Besides their intense black colour, a feature of activated carbons is their high internal surface area due to their network of pores, which can be used to adsorb nasties from solids, liquids and gases.

Dunnigan’s company was spun out of the University of Adelaide while he was completing a PhD.

Their low-temperature activation process is able to create activated carbon from agricultural waste while sequestering carbon dioxide – a big improvement on traditional methods.

Dunnigan says these fall into either the physical or chemical activation categories. One uses steam at about 1,000 degrees celsius to treat coal — releasing about 18 tonnes of CO2 per tonne of product created — and the other uses strong acids or bases.

According to Bygen, their process is self-sustaining when up and running, and requires temperatures of only 200 degrees in combination with a mixture of gases.

Their major feedstocks at the moment are wood and nutshells, as these are cheap and available in volume at centralised, nearby locations.

Recent R&D has focussed on activated carbon specifically tailored to PFAS remediation and able to capture short-chain as well as long-chain species of PFAS chemicals.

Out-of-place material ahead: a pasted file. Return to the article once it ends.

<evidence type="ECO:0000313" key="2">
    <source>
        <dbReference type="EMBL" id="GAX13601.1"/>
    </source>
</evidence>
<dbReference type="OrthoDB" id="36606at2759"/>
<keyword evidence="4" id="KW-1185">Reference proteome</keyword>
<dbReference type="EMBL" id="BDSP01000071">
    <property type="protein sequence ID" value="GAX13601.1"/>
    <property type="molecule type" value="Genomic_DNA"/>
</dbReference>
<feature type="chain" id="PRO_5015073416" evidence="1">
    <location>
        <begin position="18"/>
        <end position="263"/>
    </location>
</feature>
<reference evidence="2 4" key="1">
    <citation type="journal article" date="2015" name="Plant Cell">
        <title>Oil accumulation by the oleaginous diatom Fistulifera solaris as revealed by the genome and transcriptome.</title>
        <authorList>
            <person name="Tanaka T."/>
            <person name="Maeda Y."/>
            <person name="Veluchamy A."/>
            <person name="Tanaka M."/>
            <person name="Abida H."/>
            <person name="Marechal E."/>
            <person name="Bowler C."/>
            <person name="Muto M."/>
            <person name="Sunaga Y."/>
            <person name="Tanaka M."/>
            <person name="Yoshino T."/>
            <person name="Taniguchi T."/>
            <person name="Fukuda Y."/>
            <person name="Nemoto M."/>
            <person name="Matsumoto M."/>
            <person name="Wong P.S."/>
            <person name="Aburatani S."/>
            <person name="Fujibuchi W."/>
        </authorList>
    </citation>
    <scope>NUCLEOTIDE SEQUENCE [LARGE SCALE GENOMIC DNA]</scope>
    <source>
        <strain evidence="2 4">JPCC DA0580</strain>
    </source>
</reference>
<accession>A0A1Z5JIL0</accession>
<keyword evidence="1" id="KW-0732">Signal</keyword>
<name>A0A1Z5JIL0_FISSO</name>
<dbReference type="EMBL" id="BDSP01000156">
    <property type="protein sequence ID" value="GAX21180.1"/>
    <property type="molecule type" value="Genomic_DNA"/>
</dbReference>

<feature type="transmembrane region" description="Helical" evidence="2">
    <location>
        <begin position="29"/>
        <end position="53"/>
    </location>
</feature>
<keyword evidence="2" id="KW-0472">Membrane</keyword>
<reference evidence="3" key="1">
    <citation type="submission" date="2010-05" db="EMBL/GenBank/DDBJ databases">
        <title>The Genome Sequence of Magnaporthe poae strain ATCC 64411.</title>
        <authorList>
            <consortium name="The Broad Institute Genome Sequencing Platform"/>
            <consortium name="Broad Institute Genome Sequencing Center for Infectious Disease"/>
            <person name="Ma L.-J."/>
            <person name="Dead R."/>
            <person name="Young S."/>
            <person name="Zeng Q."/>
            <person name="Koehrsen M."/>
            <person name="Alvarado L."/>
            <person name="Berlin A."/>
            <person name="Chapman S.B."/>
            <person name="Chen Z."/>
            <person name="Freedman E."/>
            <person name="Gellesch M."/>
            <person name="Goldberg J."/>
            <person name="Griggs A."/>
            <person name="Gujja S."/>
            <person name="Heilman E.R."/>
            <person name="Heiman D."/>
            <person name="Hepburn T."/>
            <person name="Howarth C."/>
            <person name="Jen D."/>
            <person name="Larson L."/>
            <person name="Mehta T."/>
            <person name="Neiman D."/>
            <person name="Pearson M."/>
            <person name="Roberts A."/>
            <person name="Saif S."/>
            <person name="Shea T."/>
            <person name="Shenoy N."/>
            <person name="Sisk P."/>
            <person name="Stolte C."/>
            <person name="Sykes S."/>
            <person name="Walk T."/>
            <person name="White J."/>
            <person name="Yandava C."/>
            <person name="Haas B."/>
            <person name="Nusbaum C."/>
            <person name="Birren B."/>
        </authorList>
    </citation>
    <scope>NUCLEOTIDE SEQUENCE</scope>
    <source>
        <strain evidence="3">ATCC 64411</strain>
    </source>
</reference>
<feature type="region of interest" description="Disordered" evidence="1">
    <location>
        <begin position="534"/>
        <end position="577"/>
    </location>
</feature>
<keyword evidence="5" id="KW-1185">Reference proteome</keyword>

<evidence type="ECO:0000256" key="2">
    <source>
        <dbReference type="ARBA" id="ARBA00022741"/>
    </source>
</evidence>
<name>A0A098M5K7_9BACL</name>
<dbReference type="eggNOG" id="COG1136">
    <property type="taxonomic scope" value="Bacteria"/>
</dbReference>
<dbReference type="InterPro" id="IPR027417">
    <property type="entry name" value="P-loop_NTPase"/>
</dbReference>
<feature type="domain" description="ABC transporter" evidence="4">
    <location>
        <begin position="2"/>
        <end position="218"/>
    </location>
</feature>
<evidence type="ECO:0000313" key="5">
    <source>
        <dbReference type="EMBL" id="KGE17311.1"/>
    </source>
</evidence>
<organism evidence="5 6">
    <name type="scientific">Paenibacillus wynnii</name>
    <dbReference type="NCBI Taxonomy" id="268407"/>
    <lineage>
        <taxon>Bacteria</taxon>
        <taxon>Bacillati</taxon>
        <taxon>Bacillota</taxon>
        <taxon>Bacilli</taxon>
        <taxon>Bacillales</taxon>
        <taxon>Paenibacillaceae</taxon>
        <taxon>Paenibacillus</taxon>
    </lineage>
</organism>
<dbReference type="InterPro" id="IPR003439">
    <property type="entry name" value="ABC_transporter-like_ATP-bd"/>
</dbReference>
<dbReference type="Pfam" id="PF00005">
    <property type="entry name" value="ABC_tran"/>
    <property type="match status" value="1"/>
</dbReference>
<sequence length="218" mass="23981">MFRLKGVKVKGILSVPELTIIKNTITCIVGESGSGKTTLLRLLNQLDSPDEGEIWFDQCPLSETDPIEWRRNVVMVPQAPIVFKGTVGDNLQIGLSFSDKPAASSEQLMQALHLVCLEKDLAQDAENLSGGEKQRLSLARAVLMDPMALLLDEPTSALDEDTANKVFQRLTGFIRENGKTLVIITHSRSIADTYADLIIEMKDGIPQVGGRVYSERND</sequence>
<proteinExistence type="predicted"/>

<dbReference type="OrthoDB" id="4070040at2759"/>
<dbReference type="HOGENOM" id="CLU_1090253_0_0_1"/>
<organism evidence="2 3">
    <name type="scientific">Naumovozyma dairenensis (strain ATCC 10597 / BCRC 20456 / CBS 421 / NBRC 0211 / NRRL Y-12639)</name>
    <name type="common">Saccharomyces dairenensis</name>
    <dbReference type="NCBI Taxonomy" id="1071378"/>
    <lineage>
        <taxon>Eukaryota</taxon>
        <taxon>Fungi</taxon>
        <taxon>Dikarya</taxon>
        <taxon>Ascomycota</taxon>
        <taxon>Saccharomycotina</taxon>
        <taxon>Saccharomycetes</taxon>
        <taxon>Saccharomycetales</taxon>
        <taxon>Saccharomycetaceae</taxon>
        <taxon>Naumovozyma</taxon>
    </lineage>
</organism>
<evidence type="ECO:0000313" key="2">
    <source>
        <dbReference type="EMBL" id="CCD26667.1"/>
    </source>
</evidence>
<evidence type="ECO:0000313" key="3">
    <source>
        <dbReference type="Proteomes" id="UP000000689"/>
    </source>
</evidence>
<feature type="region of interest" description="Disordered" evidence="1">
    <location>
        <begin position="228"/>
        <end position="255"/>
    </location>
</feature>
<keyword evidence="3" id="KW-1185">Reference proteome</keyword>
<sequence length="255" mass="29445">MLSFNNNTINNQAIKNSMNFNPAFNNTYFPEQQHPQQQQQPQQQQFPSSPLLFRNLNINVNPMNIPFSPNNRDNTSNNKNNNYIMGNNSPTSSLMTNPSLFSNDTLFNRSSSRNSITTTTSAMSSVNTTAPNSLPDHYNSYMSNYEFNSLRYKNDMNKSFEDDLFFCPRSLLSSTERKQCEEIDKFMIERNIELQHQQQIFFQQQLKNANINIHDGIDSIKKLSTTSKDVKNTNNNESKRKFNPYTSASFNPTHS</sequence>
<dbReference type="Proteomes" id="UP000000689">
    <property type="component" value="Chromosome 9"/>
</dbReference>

On the whole, innovation for the team is typically around trying to create a new material to achieve a certain result (for example to capture a problem type of chemical) or improve the way they make an existing material.

Dunnigan says that having a technically-minded team – the three founders began while studying or supervising chemical engineering PhDs – has meant that they accept that not every target will be met right away.

“Any failure, if you want to call it that, really can provide very, very crucial learnings to help tailor your R&D approach afterwards,” he adds.

“I think anyone who’s been involved in research in the past knows that the success rate in a lot of R&D efforts is quite low. We certainly don’t have the mentality that every missed target in terms of whatever QA/QC metric that we’re looking at is a failure.”